Tuesday, January 4, 2011

Illusion? Or Trick?

While traveling out of town a few months back, I dropped into a CrossFit box for a quick workout. But on my way out the door after completing the WOD, I stopped. Perched on a shelf near the entrance to the gym was a box of Power Balance wristbands.

I recognized 'em from an ESPN Magazine article, which reported that these bracelets are outfitted with hologram stickers that supposedly emit frequencies that "work with your body's natural energy field" to enhance athletic ability.

Mistaking my bafflement for interest, the gym owner bounded over to me to explain the benefits of the plastic hologram bracelets. "They're awesome for balance, strength and flexibility," he gushed. "Wanna try one?"

I politely declined.

How gullible could he be? I thought to myself. But then again, he's not alone; plenty of big-name college and pro athletes swear by these trinkets, including Shaq, A-Rod, Ryan Howard, Mark Sanchez, and Lamar Odom. Nor is he the only CrossFitter to advocate their use -- see examples here and here.

So what's the deal?

The creators and founders of Power Balance, brothers Troy and Josh Rodarmel, started their business just three years ago by handing out the bracelets to their college buddies. But by 2009, Power Balance wristbands were everywhere: That year, the company sold more than 2.5 million bracelets in 30 countries.

How? In large part by performing a demonstration called "The Test" on prospective customers. As the ESPN Magazine article explains:
Borrowed from applied kinesiology, The Test is a three-step exam of a person's balance, strength and flexibility. First, a subject is asked to stand on one leg with his or her arms held firmly out to the sides. The tester then pushes down on the arm that's on the same side as the raised leg (i.e., right leg, right arm) until the subject loses balance and falls to the side. The subject then puts on the bracelet and repeats the test. Next, as the subject holds his arms by his sides, the tester tugs down on one of the subject's cupped hands, again trying to force him off balance, first without the bracelet, then with it. Finally, the subject extends one arm in front of his face and twists at the waist to rotate his body as far as possible. Then, with the bracelet, the subject rotates once more.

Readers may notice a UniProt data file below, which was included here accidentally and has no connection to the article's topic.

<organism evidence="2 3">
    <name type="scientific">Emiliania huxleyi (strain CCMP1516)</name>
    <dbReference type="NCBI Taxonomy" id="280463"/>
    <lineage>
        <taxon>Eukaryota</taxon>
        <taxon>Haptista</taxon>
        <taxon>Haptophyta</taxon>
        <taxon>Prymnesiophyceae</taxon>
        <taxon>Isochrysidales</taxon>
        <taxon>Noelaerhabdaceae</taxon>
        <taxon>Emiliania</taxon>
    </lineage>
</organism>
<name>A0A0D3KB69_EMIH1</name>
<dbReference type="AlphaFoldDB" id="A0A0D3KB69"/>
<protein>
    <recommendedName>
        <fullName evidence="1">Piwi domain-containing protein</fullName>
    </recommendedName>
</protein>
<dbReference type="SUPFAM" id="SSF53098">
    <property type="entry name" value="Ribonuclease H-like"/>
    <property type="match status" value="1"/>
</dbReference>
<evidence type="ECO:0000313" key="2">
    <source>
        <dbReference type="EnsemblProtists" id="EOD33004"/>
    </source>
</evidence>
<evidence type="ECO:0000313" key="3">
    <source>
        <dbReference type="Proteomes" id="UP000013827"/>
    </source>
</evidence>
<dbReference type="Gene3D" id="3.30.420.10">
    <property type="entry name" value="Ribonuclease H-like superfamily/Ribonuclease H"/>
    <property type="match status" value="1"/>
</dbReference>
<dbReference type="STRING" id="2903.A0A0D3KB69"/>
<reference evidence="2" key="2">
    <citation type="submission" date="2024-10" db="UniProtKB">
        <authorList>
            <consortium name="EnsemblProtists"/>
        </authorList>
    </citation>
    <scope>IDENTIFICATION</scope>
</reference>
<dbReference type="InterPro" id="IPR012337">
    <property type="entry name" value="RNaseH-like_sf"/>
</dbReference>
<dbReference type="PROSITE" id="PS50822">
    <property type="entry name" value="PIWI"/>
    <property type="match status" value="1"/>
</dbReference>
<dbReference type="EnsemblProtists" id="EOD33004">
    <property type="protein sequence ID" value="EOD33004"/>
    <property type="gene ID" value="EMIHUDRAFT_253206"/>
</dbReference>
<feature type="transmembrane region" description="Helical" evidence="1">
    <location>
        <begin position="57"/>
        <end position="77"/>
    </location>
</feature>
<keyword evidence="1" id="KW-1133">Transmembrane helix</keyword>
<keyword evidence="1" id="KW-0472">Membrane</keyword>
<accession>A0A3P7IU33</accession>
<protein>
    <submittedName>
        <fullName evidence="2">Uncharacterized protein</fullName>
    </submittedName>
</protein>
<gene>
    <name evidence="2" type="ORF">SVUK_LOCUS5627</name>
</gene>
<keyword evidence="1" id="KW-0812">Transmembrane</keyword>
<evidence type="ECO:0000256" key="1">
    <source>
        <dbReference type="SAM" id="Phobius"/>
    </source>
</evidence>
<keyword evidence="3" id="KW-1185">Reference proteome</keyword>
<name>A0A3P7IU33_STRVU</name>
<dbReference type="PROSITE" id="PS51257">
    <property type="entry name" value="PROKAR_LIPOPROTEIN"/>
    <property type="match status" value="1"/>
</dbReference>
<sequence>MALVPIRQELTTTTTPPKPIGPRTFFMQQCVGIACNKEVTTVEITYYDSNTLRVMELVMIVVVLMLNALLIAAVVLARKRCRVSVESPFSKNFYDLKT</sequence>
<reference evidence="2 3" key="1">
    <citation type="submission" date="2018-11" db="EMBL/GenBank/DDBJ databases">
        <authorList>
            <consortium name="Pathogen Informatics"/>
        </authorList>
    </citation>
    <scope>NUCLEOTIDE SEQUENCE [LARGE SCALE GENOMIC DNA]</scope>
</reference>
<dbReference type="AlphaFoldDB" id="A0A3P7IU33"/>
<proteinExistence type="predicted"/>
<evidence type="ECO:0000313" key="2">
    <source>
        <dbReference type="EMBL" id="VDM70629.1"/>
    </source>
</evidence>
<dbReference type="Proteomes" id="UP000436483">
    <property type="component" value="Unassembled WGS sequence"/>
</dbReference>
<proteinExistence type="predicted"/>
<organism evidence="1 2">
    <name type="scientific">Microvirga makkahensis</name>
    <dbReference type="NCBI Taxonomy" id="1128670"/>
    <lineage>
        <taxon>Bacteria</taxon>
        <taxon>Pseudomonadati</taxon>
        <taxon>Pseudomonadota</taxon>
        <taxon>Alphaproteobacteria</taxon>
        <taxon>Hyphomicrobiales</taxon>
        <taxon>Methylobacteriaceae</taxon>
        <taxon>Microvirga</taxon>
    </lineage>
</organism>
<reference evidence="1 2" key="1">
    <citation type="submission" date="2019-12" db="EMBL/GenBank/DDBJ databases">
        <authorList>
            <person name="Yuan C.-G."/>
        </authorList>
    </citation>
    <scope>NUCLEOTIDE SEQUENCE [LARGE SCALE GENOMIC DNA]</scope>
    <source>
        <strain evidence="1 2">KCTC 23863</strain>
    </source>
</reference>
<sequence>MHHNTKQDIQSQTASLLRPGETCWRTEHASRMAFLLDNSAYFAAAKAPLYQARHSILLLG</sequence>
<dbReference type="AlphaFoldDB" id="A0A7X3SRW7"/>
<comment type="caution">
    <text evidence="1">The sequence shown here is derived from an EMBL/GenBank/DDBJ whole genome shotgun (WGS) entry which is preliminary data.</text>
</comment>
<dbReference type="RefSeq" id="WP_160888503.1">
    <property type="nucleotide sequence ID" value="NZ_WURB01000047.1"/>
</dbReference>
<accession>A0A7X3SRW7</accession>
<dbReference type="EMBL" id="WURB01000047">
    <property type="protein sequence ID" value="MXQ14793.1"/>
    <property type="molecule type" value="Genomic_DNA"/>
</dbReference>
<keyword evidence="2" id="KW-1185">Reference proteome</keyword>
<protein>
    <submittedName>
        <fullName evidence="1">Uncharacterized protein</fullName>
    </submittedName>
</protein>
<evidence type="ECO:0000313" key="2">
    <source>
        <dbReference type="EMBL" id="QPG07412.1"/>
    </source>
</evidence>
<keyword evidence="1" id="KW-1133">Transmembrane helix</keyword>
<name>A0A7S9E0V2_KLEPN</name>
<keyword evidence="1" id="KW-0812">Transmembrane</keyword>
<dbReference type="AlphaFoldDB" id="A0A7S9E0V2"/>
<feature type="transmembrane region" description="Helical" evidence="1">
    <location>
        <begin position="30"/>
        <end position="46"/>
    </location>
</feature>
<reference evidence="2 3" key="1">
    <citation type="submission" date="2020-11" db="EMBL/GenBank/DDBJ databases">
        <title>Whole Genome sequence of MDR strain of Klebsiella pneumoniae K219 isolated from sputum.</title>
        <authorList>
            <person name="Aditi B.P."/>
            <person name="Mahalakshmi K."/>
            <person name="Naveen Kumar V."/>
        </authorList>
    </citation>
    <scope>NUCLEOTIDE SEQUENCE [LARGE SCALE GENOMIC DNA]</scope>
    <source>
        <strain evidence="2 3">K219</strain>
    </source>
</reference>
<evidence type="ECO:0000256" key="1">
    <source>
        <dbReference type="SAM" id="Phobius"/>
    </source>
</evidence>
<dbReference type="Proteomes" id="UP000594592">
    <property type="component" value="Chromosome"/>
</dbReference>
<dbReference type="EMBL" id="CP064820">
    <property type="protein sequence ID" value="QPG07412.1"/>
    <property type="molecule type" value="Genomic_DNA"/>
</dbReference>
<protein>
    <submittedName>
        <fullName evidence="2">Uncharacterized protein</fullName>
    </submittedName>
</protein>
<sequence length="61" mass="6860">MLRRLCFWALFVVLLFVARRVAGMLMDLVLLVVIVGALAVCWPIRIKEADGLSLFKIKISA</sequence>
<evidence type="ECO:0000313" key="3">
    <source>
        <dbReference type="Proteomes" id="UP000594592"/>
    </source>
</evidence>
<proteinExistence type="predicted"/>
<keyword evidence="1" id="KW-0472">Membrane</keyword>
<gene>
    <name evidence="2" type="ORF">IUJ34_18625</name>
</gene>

Many test-takers report significant improvements once they don a Power Balance wristband.
"I can't tell you how the test works," says Broncos rookie Tim Tebow, who started wearing a Power Balance bracelet shortly before the 2010 NFL combine, where he tied the record for vertical jump by a quarterback. "But when I took the tests, I was like, Wow, that's crazy. They work."
Or maybe not. Maybe the subjects are just demonstrating the improvement that comes with doing anything a second time. Maybe the testers wittingly or unwittingly apply pressure in subtly different ways to produce better results (push a subject's arm slightly away from him, and he'll fall; push slightly toward him, and he'll stabilize). Maybe it's the power of suggestion at work. And maybe the whole thing -- from the mylar holograms to The Test -- is a huge crock.
Unsurprisingly, it turns out it was a huge crock -- a money-making trick rather than just an illusion caused by the placebo effect.

Gob explains the difference.

As Deadspin reported today, Power Balance has been forced by Australian authorities to admit that there is in fact "no credible scientific evidence that supports [their] claims" and that the company has "engaged in misleading conduct" in hawking the wristbands.

So if you're looking to improve your strength, balance and flexibility, guess you'll have to do it the old fashioned way and ACTUALLY WORK FOR IT rather than rely on magical powers channeled by shiny stickers on plastic bracelets.